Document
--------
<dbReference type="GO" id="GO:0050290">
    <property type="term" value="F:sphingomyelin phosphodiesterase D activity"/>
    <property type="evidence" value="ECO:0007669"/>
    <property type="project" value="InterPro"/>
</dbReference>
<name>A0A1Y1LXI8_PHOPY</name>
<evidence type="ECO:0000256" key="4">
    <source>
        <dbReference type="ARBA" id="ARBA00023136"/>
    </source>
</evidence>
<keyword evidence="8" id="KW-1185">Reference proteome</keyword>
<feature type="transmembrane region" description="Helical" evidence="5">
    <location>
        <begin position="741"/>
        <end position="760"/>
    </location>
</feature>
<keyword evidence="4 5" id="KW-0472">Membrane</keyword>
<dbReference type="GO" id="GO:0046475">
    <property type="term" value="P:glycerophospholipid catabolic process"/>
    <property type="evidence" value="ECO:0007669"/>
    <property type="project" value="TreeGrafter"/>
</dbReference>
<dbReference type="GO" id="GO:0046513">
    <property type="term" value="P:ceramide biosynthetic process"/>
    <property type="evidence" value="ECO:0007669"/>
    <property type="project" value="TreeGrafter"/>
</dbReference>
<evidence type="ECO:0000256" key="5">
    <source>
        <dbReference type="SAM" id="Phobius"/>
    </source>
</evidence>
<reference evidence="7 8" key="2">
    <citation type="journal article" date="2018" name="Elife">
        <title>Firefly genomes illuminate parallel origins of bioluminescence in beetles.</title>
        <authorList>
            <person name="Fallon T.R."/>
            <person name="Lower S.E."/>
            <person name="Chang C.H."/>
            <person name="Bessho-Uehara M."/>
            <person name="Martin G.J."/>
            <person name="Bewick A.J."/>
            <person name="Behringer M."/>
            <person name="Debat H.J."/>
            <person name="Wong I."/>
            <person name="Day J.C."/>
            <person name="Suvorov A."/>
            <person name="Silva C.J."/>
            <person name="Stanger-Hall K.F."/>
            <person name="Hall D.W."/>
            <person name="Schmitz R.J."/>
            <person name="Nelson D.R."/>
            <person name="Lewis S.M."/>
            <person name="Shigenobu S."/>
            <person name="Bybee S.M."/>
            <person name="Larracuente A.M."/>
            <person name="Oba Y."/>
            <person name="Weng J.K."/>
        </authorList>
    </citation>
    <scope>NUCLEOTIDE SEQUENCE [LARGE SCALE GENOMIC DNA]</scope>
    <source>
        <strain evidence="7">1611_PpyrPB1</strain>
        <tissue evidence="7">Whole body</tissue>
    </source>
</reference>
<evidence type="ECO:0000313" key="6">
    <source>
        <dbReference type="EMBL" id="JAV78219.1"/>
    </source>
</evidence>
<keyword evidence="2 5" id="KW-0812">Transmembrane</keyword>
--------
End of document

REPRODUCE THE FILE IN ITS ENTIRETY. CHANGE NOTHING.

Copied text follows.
<dbReference type="GO" id="GO:0050290">
    <property type="term" value="F:sphingomyelin phosphodiesterase D activity"/>
    <property type="evidence" value="ECO:0007669"/>
    <property type="project" value="InterPro"/>
</dbReference>
<name>A0A1Y1LXI8_PHOPY</name>
<evidence type="ECO:0000256" key="4">
    <source>
        <dbReference type="ARBA" id="ARBA00023136"/>
    </source>
</evidence>
<keyword evidence="8" id="KW-1185">Reference proteome</keyword>
<feature type="transmembrane region" description="Helical" evidence="5">
    <location>
        <begin position="741"/>
        <end position="760"/>
    </location>
</feature>
<keyword evidence="4 5" id="KW-0472">Membrane</keyword>
<dbReference type="GO" id="GO:0046475">
    <property type="term" value="P:glycerophospholipid catabolic process"/>
    <property type="evidence" value="ECO:0007669"/>
    <property type="project" value="TreeGrafter"/>
</dbReference>
<dbReference type="GO" id="GO:0046513">
    <property type="term" value="P:ceramide biosynthetic process"/>
    <property type="evidence" value="ECO:0007669"/>
    <property type="project" value="TreeGrafter"/>
</dbReference>
<evidence type="ECO:0000256" key="5">
    <source>
        <dbReference type="SAM" id="Phobius"/>
    </source>
</evidence>
<reference evidence="7 8" key="2">
    <citation type="journal article" date="2018" name="Elife">
        <title>Firefly genomes illuminate parallel origins of bioluminescence in beetles.</title>
        <authorList>
            <person name="Fallon T.R."/>
            <person name="Lower S.E."/>
            <person name="Chang C.H."/>
            <person name="Bessho-Uehara M."/>
            <person name="Martin G.J."/>
            <person name="Bewick A.J."/>
            <person name="Behringer M."/>
            <person name="Debat H.J."/>
            <person name="Wong I."/>
            <person name="Day J.C."/>
            <person name="Suvorov A."/>
            <person name="Silva C.J."/>
            <person name="Stanger-Hall K.F."/>
            <person name="Hall D.W."/>
            <person name="Schmitz R.J."/>
            <person name="Nelson D.R."/>
            <person name="Lewis S.M."/>
            <person name="Shigenobu S."/>
            <person name="Bybee S.M."/>
            <person name="Larracuente A.M."/>
            <person name="Oba Y."/>
            <person name="Weng J.K."/>
        </authorList>
    </citation>
    <scope>NUCLEOTIDE SEQUENCE [LARGE SCALE GENOMIC DNA]</scope>
    <source>
        <strain evidence="7">1611_PpyrPB1</strain>
        <tissue evidence="7">Whole body</tissue>
    </source>
</reference>
<evidence type="ECO:0000313" key="6">
    <source>
        <dbReference type="EMBL" id="JAV78219.1"/>
    </source>
</evidence>
<keyword evidence="2 5" id="KW-0812">Transmembrane</keyword>